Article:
Recent Undergraduate Awards and Honors

 

HENRY RUTGERS SCHOLAR AWARDS

Hena Mehta: Hena Mehta’s thesis, entitled “Clearing the Rape Kit Backlog: A Case Study of Partisanship and Legislation on Sexual Assault in New Jersey, Pennsylvania, and Texas”, confronts partisan support for addressing a pressing social and legal issue, namely, prosecuting sexual assaults through eliminating rape kit backlogs, was excellent in its formulation, execution, and defense.

 

Favour Imhomoh: Favour Imhomoh’s thesis, Gender and Political Theory: Political Inequality in Nigeria,” is an interdisciplinary work, integrating scholarship from political science, women’s and gender studies, Africana studies, and international relations. Prof. Alexander Floyd describes it in these terms: Favour Imhomoh’s thesis assesses gender politics in Nigeria. She identifies three mechanisms of social constraint, including patriarchy, elitism, and gender-based violence that account for gender inequality in Nigeria. Of particular note is her exploration of godfatherism, or authoritarian, symbolic political fatherhood that directs elections and every part of public life. 

Matthew Kim: Matthew Kim's thesis, "Regional Political Affiliations and the Decline of Senate Moderates", discusses the intensification of partisanship among voters on a regional basis.  The work is meticulous, the data is presented with clarity, and the emphasis on the mass origins of polarization, rather than the usual focus on elite mobilization, tracks well with and adds to existing scholarship. The work is meticulous, the data is presented with clarity, and the emphasis on the mass origins of polarization tracks well with work done by Nolan McCarty and other respected scholars in the field. Particularly impressive is his evidence that the seismic shift among Southern Democrats was undoubtedly triggered by the three major civil and voting rights acts of the 1960s which made the South not only inhospitable to moderate Democrats but practically all Democrats of any stripe.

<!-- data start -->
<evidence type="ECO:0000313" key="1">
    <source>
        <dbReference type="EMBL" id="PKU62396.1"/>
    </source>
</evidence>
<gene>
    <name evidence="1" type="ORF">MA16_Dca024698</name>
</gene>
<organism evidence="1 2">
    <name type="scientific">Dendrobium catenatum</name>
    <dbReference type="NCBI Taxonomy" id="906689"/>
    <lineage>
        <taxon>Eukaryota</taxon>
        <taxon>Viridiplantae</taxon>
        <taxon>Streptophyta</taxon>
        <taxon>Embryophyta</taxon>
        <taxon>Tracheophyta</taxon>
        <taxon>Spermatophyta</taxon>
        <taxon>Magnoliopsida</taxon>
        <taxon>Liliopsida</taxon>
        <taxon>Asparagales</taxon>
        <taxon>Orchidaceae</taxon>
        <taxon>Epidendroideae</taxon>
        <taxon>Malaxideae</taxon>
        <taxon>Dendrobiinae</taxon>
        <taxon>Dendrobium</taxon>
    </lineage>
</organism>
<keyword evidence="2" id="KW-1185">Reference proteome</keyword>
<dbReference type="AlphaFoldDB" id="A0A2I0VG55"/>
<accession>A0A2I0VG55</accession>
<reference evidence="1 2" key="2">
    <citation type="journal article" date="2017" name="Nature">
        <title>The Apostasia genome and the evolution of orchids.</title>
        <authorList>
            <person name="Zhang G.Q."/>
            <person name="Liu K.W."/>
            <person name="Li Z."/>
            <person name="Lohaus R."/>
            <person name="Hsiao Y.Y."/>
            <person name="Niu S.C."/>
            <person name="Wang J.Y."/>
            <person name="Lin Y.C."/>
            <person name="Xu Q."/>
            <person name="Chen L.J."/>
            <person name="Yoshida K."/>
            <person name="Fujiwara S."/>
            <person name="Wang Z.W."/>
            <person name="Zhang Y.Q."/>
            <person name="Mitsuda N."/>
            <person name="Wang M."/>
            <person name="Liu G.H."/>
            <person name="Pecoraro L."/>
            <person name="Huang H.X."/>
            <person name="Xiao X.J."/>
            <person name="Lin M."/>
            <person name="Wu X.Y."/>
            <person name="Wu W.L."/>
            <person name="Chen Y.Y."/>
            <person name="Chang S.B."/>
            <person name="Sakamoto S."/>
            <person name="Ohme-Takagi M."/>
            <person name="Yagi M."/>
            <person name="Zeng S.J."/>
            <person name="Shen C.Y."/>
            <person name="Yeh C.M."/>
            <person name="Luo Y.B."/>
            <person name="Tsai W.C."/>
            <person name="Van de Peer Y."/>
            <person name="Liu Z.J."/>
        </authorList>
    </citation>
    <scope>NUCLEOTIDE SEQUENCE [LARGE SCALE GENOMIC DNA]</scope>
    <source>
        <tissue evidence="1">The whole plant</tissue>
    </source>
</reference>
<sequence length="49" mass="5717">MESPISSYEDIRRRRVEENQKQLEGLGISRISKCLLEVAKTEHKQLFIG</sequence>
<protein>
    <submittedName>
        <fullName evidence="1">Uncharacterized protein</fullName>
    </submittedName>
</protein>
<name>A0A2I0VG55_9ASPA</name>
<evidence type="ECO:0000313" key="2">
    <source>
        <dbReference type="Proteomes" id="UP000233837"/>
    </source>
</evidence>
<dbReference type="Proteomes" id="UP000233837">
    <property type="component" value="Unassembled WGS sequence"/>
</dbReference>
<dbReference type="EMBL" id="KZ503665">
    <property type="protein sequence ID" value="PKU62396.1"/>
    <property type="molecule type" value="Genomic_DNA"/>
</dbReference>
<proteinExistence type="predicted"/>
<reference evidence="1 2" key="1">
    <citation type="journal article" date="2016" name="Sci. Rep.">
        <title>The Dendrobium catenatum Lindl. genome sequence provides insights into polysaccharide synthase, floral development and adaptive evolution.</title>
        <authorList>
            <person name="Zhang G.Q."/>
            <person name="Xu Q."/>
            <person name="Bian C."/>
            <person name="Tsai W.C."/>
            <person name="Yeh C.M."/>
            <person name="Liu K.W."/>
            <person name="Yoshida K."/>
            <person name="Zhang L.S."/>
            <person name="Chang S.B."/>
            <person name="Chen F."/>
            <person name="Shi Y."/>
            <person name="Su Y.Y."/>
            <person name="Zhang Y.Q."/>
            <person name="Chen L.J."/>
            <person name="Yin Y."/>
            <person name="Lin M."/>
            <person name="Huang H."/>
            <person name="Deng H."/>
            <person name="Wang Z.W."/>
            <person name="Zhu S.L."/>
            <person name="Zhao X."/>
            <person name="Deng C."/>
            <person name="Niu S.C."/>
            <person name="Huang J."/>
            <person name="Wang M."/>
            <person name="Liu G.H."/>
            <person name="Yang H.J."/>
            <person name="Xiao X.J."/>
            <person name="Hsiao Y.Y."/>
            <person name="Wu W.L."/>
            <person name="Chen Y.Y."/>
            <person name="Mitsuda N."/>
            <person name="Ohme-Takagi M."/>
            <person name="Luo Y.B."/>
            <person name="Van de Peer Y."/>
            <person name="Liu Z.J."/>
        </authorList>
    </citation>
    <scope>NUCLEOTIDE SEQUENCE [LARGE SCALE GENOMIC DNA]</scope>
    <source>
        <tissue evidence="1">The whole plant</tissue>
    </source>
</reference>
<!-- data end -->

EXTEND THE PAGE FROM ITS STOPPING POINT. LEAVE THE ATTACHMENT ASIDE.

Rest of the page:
ARESTY RESEARCH SYMPOSIUM POSTER WINNERS

Katherine King, a senior Political Science major, was awarded “Best Poster” for the social sciences section of the Undergraduate Research Symposium organized by the Aresty Research Center for her poster “Factors Influencing the International Targeting of Journalists, 1992-2002.” Katherine’s poster was based on research assistance she conducted on violence directed against journalists, and was under the supervision of Geoffrey Wallace, assistant professor in the Department of Political Science.

Liz Kantor's poster received one of 12 honorable mentions from amongst all Aresty posters in all fields. Liz is an intern with the Eagleton Center for Public Interest Polling, responsible for maintaining the EagletonPoll archives, as well as working on various projects for the poll and for outside clients. She is a class of 2016 SAS Honors student, pursuing a double major in Statistics and Political Science.